Home » History » Albert Göring was Opposed to Nazism. He Helped Jews, and Others Escape Nazi Germany. He Died in 1966 and Never Received Recognition for His Heroic Deeds.
Albert Göring

Albert Göring was Opposed to Nazism. He Helped Jews, and Others Escape Nazi Germany. He Died in 1966 and Never Received Recognition for His Heroic Deeds.

Albert Günther Göring was Hermann Göring’s younger brother, a German engineer and businessman, the head of the German Luftwaffe, and a leading member of the Nazi Party. Unlike his brother, Albert was anti-Nazi and assisted Jews and others persecuted in Nazi Germany. But did you know that Göring was never recognized for his contribution?

Albert Göring, Hermann Göring’s brother, was a Nazi opponent who assisted persecuted Jews and others in escaping Nazi Germany. He died in 1966 without ever receiving recognition for his actions.

The Differences Between Albert Göring and Hermann Göring

Many people flocked to Hitler and his Nazi Party as they rose to power in the early 1930s.

He was regarded as Germany’s savior, and his ultra-nationalist movement gained significant traction in a short period.

Many infamous Nazi Party members, such as Heinrich Himmler, Reinhard Heydrich, and Joseph Goebbels. Hermann Göring, the head of the Luftwaffe and Hitler’s designated successor until his expulsion in April 1945, was one well-known member.

Albert Göring, one of several siblings, was Hermann Göring’s younger brother. Unlike his older brother, Albert despised Nazism and the brutal ideals that accompanied it.

Despite widespread skepticism in the immediate aftermath of the war, Albert Göring is now known as the Good Göring. He serves as a perfect reminder to us that evil is not inherent. Hermann chose the dark path, whereas Albert chose the less-traveled high road. (Source: The Fact Site)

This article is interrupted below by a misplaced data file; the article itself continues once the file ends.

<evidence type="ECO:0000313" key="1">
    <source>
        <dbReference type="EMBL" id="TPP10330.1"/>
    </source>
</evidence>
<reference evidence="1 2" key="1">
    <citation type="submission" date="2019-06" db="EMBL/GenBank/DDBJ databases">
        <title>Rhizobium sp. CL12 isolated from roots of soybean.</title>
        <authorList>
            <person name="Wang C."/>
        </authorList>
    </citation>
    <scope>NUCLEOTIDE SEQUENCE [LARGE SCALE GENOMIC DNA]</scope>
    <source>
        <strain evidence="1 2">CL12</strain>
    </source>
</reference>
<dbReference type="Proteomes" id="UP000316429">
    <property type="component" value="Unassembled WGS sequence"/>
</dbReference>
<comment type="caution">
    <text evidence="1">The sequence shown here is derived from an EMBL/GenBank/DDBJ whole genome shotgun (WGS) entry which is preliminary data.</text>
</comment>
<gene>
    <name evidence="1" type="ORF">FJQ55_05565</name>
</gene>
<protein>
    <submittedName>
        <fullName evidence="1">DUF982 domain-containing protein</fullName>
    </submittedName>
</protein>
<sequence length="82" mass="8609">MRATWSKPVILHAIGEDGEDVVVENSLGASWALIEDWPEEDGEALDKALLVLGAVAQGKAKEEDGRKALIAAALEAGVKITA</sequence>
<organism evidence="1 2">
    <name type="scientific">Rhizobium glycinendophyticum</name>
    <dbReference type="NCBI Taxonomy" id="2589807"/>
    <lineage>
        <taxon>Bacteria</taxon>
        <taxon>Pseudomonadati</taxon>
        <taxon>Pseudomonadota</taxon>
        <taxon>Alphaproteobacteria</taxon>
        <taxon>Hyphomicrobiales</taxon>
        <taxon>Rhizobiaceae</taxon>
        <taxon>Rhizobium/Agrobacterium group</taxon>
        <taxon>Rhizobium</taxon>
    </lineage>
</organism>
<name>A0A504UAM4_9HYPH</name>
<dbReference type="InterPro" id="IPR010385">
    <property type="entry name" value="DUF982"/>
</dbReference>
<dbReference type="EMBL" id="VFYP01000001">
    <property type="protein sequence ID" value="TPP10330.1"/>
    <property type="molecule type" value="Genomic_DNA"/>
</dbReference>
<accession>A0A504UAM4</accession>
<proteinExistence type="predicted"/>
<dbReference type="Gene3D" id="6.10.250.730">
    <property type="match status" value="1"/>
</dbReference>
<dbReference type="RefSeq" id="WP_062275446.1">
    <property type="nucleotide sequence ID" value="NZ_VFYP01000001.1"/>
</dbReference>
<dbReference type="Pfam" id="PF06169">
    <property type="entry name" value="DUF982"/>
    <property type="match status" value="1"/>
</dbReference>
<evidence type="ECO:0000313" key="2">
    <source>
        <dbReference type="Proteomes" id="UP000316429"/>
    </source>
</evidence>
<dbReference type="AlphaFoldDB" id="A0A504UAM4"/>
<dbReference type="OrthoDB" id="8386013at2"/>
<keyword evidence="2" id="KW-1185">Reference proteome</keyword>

Albert Göring Before the War

Albert Göring lived an aristocratic life with his Jewish godfather, Ritter Hermann von Epenstein, before the rise of the Nazi Party in 1933. He was on his way to an unremarkable but comfortable life as a filmmaker in Germany.

Between 1933 and the outbreak of WWII, Albert Göring actively opposed the Nazi regime and its ideology, particularly its treatment of Jews. Albert once joined a group of Jewish women forced to clean the streets.

When the in-charge SS officer checked Albert’s identification papers, he immediately stopped the entire group from scrubbing the streets. The SS Officer realized this was the only way to avoid being held responsible for Hermann Göring’s brother’s public humiliation. (Source: The Fact Site)

Albert Goring’s Wartime Activism

Not long after the war began, two of Albert Göring’s friends and former employers were arrested in Austria for being Jewish. Albert lobbied his brother and used his clout with Hermann to secure the release of both Oskar and Kurt Pilzer.

Kurt, who fled to America with his family, would return to testify on Albert’s behalf at the Nuremberg Tribunal. When Albert Göring became the export director for Skoda in Czechoslovakia, he increased his anti-Nazi activism.

Here, he maintained contact with the Czech resistance movement and coordinated several minor acts of sabotage against the Nazi regime. Albert Göring frequently forged his brother’s signature on forged identity papers and travel documents to help dissidents flee the Nazi regime.

When he was caught doing this, he always used his brother Hermann’s influence to get himself out of trouble. He also orchestrated several escapes from Nazi concentration camps by dispatching trucks with laborer requests.

The trucks would leave the camps with prisoners on board and stop somewhere remote so that they could flee. (Source: The Fact Site

Image from IMDb

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